My little church family and I gathered at our old parsonage in Sylva this gloomy, grey Easter morning. We prayed. We sang. We dined together at the Lord’s table and remembered Him. Then John led us in “It Is Well With My Soul.”
It was time for me to speak. I gathered myself as best I could. And I said (to the best of my recollection):
“As many of you know, it was many, many months after Angi passed away before I could sing ‘It Is Well With My Soul’ again. Many of you prayed with me for the miracle that would save her life. And God’s answer was ‘no.’
“And that’s as good a segue into my message this morning as I know. We’ll be going out-of-sequence in our study of prayer in scripture” — last Sunday we left off with the prayers of prophets — “to talk about Jesus’ last prayers and what happens when God says ‘no.'”
Then we read Matthew 26:36-46. I asked: “What happens when God doesn’t answer prayer the way we would like?”
Suzanne and Brenda suggested that perhaps it’s because He has a better plan in mind.
Then I asked: “What would have happened if God had not said ‘no’ to His Son’s prayers?”
The answers cascaded: “We wouldn’t be celebrating Good Friday or Easter” … “We wouldn’t have celebrated the Lord’s Supper this morning” … “We wouldn’t even be here.”
So I paused a moment, and tried to phrase my next question carefully. “Forgive me; I have a colossal headache this morning and I’m not at my best. Let me ask this: Could God have saved us and still said ‘yes’ to Jesus’ prayers … ‘Yes, this cup can pass from You’?”
There was general assent the He could, indeed. “He can do anything He wants to,” Suzanne volunteered.
“I can’t argue with that,” I replied, “… and I believe it’s true. But if He had, what would have happened to Isaiah 53? And so many of the other prophecies about Jesus?”
There was a moment of silence. John, sitting an empty seat away, touched me on the shoulder. “Key point,” he said.
“It is, isn’t it?” I said. “I’ve thought about this for a number of years. And I’ve had to come to the conclusion that the only acceptable reason for God to have said ‘no’ to the pleas of His own Son for His life would have to be that there was no other way. God put put Himself in this box of prophecy, knowing the impact that this final blood sacrifice would have on hearts for centuries yet to come. Two thousand years down the road, this Story still gets us … right … here.”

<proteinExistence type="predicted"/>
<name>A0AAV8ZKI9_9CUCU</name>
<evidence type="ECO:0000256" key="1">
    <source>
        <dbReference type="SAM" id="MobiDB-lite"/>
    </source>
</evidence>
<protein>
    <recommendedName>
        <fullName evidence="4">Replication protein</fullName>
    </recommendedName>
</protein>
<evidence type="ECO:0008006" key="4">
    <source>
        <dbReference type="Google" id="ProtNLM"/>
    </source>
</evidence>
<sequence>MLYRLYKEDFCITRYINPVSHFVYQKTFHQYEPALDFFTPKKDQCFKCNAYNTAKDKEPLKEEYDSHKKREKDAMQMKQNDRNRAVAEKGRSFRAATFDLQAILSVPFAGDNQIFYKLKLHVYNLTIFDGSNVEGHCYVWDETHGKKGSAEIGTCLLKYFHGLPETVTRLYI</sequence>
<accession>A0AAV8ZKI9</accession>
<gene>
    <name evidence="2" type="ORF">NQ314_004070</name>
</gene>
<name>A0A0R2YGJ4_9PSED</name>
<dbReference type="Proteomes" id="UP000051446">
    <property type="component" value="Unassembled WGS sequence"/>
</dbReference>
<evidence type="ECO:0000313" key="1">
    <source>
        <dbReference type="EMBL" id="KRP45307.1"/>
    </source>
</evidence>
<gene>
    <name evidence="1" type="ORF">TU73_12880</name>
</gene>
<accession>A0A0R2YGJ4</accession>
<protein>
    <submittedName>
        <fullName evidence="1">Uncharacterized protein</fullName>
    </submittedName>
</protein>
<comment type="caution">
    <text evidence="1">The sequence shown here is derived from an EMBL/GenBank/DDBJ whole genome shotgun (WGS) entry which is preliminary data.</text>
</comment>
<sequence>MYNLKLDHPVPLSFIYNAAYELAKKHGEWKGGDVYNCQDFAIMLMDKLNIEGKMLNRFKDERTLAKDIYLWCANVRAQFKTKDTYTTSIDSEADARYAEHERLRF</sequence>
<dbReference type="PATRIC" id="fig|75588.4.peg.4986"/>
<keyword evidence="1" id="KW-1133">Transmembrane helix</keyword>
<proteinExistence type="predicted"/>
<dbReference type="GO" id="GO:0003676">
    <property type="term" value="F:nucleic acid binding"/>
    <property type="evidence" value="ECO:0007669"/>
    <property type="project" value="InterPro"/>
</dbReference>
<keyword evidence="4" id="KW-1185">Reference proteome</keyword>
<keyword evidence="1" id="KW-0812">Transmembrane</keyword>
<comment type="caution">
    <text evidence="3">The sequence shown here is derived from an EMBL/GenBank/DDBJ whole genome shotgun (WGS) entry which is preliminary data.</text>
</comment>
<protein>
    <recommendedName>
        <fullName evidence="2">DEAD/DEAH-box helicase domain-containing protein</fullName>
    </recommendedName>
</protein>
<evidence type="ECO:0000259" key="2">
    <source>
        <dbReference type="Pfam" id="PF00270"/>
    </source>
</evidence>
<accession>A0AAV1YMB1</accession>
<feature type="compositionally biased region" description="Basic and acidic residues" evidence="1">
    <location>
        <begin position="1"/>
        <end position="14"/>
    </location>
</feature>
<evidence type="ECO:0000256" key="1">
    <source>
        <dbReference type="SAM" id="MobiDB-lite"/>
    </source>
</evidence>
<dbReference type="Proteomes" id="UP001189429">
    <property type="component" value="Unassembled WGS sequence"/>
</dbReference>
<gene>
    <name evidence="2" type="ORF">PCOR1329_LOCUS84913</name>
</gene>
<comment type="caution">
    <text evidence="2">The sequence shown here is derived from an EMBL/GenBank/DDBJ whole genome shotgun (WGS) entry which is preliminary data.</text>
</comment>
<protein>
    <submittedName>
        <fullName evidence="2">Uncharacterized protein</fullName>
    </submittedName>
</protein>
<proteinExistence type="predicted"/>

And I felt my fist pounding against my chest.
And I felt my composure slipping away as I spoke.
“Nothing touches us like the Story of God’s Son giving Himself up. Nothing else could do. If it had only been a story of a man dying cruelly, it would have been only one of thousands of cruel deaths. But it was God’s Son. If God’s Son had only died cruelly — evil would have been shown for what it is, all right — but it would have been no kind of Story that tells us of God’s power; that proves only God … can … give … life … back.”
By this time I was nearly undone. I needed a tissue, but I had none. So my face got wet.
“And that is why I have to believe that when God says ‘no,’ even when it hurts; even when you lose someone dearest to you, that God does indeed have a better idea; a better plan.
“This Story tells me that I can fall on my face and pour out my heart and trust God and say, ‘Your will be done,’ and that He will make the most painful of times turn out for a best that we can’t even imagine,” I finished.
“And it will be well with our souls.”